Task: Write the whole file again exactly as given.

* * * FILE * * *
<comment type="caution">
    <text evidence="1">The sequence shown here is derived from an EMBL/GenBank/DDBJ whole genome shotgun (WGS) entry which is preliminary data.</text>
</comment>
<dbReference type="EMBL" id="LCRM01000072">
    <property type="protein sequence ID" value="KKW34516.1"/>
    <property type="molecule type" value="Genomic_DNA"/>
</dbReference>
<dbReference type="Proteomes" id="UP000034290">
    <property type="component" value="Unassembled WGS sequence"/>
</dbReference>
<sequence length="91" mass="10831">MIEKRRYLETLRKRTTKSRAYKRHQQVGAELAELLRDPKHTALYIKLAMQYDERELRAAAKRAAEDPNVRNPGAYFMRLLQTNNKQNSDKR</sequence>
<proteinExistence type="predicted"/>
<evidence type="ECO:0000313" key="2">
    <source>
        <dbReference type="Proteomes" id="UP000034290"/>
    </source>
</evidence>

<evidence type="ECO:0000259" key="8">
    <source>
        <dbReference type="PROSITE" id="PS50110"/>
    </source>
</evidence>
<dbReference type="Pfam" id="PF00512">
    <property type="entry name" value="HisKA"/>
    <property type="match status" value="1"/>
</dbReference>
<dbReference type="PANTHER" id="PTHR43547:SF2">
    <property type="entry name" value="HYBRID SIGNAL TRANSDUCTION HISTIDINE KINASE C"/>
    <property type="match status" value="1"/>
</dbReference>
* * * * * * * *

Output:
<comment type="caution">
    <text evidence="1">The sequence shown here is derived from an EMBL/GenBank/DDBJ whole genome shotgun (WGS) entry which is preliminary data.</text>
</comment>
<dbReference type="EMBL" id="LCRM01000072">
    <property type="protein sequence ID" value="KKW34516.1"/>
    <property type="molecule type" value="Genomic_DNA"/>
</dbReference>
<dbReference type="Proteomes" id="UP000034290">
    <property type="component" value="Unassembled WGS sequence"/>
</dbReference>
<sequence length="91" mass="10831">MIEKRRYLETLRKRTTKSRAYKRHQQVGAELAELLRDPKHTALYIKLAMQYDERELRAAAKRAAEDPNVRNPGAYFMRLLQTNNKQNSDKR</sequence>
<proteinExistence type="predicted"/>
<evidence type="ECO:0000313" key="2">
    <source>
        <dbReference type="Proteomes" id="UP000034290"/>
    </source>
</evidence>

<evidence type="ECO:0000259" key="8">
    <source>
        <dbReference type="PROSITE" id="PS50110"/>
    </source>
</evidence>
<dbReference type="Pfam" id="PF00512">
    <property type="entry name" value="HisKA"/>
    <property type="match status" value="1"/>
</dbReference>
<dbReference type="PANTHER" id="PTHR43547:SF2">
    <property type="entry name" value="HYBRID SIGNAL TRANSDUCTION HISTIDINE KINASE C"/>
    <property type="match status" value="1"/>
</dbReference>